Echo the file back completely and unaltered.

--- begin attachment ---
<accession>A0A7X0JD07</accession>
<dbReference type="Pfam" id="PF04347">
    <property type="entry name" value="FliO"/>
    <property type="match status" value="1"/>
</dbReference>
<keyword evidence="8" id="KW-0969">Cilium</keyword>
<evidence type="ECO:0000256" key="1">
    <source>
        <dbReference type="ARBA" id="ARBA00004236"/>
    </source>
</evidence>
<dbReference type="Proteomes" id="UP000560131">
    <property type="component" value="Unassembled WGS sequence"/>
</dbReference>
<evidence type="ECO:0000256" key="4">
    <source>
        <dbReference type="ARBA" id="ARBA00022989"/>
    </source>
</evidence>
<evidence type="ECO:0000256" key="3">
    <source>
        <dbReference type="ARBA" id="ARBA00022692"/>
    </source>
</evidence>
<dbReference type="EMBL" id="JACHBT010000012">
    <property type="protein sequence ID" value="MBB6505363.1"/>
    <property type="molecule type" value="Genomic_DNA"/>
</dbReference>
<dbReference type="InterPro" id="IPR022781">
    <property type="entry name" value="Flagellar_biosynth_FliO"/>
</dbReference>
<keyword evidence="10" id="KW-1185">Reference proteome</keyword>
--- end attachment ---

<accession>A0A7X0JD07</accession>
<dbReference type="Pfam" id="PF04347">
    <property type="entry name" value="FliO"/>
    <property type="match status" value="1"/>
</dbReference>
<keyword evidence="8" id="KW-0969">Cilium</keyword>
<evidence type="ECO:0000256" key="1">
    <source>
        <dbReference type="ARBA" id="ARBA00004236"/>
    </source>
</evidence>
<dbReference type="Proteomes" id="UP000560131">
    <property type="component" value="Unassembled WGS sequence"/>
</dbReference>
<evidence type="ECO:0000256" key="4">
    <source>
        <dbReference type="ARBA" id="ARBA00022989"/>
    </source>
</evidence>
<evidence type="ECO:0000256" key="3">
    <source>
        <dbReference type="ARBA" id="ARBA00022692"/>
    </source>
</evidence>
<dbReference type="EMBL" id="JACHBT010000012">
    <property type="protein sequence ID" value="MBB6505363.1"/>
    <property type="molecule type" value="Genomic_DNA"/>
</dbReference>
<dbReference type="InterPro" id="IPR022781">
    <property type="entry name" value="Flagellar_biosynth_FliO"/>
</dbReference>
<keyword evidence="10" id="KW-1185">Reference proteome</keyword>